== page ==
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Business Financing-Financial Reports and Tax returns

  1. Needs vs Wants
  2. Long-Term vs Short-Term
  3. Business Credit
  4. Traditional Financing
  5. Creative Financing

Needs vs Wants This goes for all of our expenses-not just the big ones because we, as entrepreneurs have a propensity to throw money at “opportunities” usually getting us into trouble and/or providing us with a new expensive lesson. I believe to tread slowly and follow your budget carefully, run ideas by trusted advisors and maybe even your accountant. That would make sense but knowing that we don’t always follow common sense all I ask is that you ask yourself 3 questions:

  • Do I need it
  • Do I need it right now
  • Can I get by without it right now

If your answers go as follows:

  • Do I need it-NO-don’t spend the $$
  • Do I need it right now-NO-don’t spend the $$
  • Can I get by without it right now-YES-don’t spend the $$

Long-Term versus Short-Term Long term is anything you sign up for that your going to be making monthly payments for over 1 year. Short term going to be paid in less than a year. Pretty simple right? The problem is when Entrepreneurs take short term financing and turn it into long term financing. IE: Using credit cards to make purchases and not paying them off quickly. Using a line of credit and not paying it down.

Long term loans should be used for asset purchases such as cars and equipment. Short term financing should be used to bridge short-term cash flow gaps.

Business Credit – it is possible to establish business credit separate and apart from you personally. This is very desirable as a small business owner because it increases your ability to expand without affecting your personal credit. Your personal credit plays a significant role in your life and your business so it’s important to preserve your credit score.

Obtaining business credit is a process but once you start it will pay handsomely later. The easiest way to start is by requesting terms with your vendors I have a construction client with a $150,000 line with one vendor which equates to not having to tap into our cash or line of credit to purchase materials and supplies. We have terms with all our vendors that total close to $1,000,000! This equates to ordering materials for up to $3,000,000 worth of additional jobs we could take on which equates to an additional $400,000 in profits!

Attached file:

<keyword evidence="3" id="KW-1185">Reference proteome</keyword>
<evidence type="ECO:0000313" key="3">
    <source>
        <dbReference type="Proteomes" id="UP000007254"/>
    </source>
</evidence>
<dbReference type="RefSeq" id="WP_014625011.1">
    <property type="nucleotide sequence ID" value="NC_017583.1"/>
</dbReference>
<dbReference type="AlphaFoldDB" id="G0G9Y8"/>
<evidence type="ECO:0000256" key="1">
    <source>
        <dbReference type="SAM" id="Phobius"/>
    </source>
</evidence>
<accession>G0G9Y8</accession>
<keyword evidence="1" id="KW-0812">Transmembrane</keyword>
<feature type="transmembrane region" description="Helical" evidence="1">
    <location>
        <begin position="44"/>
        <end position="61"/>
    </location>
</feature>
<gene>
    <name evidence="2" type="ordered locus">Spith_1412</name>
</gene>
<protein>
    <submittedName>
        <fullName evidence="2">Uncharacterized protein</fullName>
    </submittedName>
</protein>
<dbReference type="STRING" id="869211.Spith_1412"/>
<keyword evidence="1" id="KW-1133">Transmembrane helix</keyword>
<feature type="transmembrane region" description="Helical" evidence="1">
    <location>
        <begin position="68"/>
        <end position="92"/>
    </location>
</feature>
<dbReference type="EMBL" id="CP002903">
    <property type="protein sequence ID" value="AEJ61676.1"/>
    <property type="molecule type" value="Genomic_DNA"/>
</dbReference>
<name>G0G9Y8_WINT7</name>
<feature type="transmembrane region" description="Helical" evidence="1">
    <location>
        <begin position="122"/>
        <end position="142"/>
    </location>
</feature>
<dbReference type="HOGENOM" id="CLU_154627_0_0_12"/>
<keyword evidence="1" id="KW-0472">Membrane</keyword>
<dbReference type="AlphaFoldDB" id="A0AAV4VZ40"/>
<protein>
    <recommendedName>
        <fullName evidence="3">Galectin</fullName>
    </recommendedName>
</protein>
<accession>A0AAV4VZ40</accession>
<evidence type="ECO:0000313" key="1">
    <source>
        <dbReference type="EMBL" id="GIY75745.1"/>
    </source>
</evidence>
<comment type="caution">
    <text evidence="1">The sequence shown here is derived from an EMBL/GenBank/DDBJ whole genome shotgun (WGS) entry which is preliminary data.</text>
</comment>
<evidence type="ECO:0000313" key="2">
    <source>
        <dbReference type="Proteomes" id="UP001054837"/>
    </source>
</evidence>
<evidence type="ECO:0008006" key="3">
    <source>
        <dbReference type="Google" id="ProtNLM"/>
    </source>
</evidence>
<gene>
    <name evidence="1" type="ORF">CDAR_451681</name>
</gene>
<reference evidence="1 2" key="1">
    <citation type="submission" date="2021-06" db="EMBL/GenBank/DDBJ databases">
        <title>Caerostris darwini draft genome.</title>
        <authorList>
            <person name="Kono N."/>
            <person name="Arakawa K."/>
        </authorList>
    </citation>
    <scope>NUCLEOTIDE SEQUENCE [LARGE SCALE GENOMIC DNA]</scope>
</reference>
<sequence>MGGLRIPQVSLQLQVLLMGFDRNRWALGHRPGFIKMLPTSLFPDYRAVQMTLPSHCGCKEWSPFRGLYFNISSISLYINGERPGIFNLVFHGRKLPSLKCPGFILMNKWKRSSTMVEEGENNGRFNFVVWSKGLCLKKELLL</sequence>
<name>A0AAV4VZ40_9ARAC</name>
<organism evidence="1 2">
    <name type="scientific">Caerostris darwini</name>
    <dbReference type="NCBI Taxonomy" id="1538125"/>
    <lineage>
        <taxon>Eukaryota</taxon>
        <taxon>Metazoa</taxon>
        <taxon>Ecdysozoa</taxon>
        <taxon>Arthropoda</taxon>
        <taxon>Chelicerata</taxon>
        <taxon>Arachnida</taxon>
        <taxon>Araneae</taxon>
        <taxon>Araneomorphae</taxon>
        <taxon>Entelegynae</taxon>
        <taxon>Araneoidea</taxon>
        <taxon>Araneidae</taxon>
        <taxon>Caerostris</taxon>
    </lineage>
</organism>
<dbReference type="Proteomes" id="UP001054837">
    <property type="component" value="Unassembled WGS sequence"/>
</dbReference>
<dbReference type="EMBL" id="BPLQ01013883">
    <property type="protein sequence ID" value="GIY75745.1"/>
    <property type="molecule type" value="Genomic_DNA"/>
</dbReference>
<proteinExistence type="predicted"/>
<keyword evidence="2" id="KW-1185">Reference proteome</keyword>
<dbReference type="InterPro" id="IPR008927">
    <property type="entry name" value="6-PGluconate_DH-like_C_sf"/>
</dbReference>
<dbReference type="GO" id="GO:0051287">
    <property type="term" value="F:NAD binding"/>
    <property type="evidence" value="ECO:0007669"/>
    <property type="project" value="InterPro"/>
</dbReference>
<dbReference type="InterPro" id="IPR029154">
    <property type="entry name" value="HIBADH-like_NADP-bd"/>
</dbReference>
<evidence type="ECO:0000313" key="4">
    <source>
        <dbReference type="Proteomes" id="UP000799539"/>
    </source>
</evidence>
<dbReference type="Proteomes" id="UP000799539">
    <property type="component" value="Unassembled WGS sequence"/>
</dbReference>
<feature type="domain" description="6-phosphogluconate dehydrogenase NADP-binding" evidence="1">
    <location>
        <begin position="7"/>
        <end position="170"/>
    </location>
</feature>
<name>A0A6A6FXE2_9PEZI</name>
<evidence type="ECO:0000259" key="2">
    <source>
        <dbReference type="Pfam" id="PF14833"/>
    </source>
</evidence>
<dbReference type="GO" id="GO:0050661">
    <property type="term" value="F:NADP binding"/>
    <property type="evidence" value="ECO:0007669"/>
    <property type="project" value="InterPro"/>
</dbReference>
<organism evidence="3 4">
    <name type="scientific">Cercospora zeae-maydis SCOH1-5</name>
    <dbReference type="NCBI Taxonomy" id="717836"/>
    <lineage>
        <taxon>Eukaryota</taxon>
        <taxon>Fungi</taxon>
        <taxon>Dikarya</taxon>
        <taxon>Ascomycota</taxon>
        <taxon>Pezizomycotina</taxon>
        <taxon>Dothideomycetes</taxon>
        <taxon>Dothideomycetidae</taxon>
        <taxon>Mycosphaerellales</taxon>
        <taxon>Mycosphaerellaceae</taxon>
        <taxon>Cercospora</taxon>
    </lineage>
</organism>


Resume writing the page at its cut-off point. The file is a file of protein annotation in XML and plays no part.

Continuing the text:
Not many small businesses can enjoy those kinds of numbers but what if it meant another $10,000 in profit to your business? Is it worth the time and effort of simply asking?


Traditional Financing – Alas we finally come to the topic that has ruined hundreds of millions of small business owners, some of them mine. This is why I strongly urge new business owners stay away from any kind of business financing unless they have been in business for a significant amount of time, know their numbers and have discussed all of their financing options with trusted advisors.

Creative Financing – The concept is to use techniques such as barter, joint ventures and leveraging existing relationships to build and manage your business. Affiliate programs, having one of your MasterMind members send an offer out to their list and any other out of the box ways you can conjure up without spending cash or creating debt.

The last note I want to make here is that most of the time it comes down to our own hard work-not what we can buy that makes us successful.

Financial Reports and Tax Returns – Your not getting financing unless you have these

Tax Returns

Let’s take a look at the different reports that are used in preparing a tax return. First, we will review the different types of tax returns that are filed:

1120-Corporation Tax Return – Also known as a “C” corp. A “C” corp is an incorporated entity establish at the state level through the department of state your business is located.

 1120S-S Corp Tax Return – A “C” that has elected a special tax status where all the income and expenses flow through to the shareholders. Most incorporated small businesses are “S” Corps.

1065-Partnership Tax Return – An unincorporated entity with more than one owner.

 1040 Schedule C – An unincorporated business with only one owner.

990 – Non-For Profit Tax Return – An incorporated entity that qualifies for tax-exempt status.

Now for the financial reports that are used to prepare these tax returns.

Balance Sheet – A “snapshot” of the entity’s assets, liabilities, and equity on a specific date. Most entities are on a calendar year for tax purposes.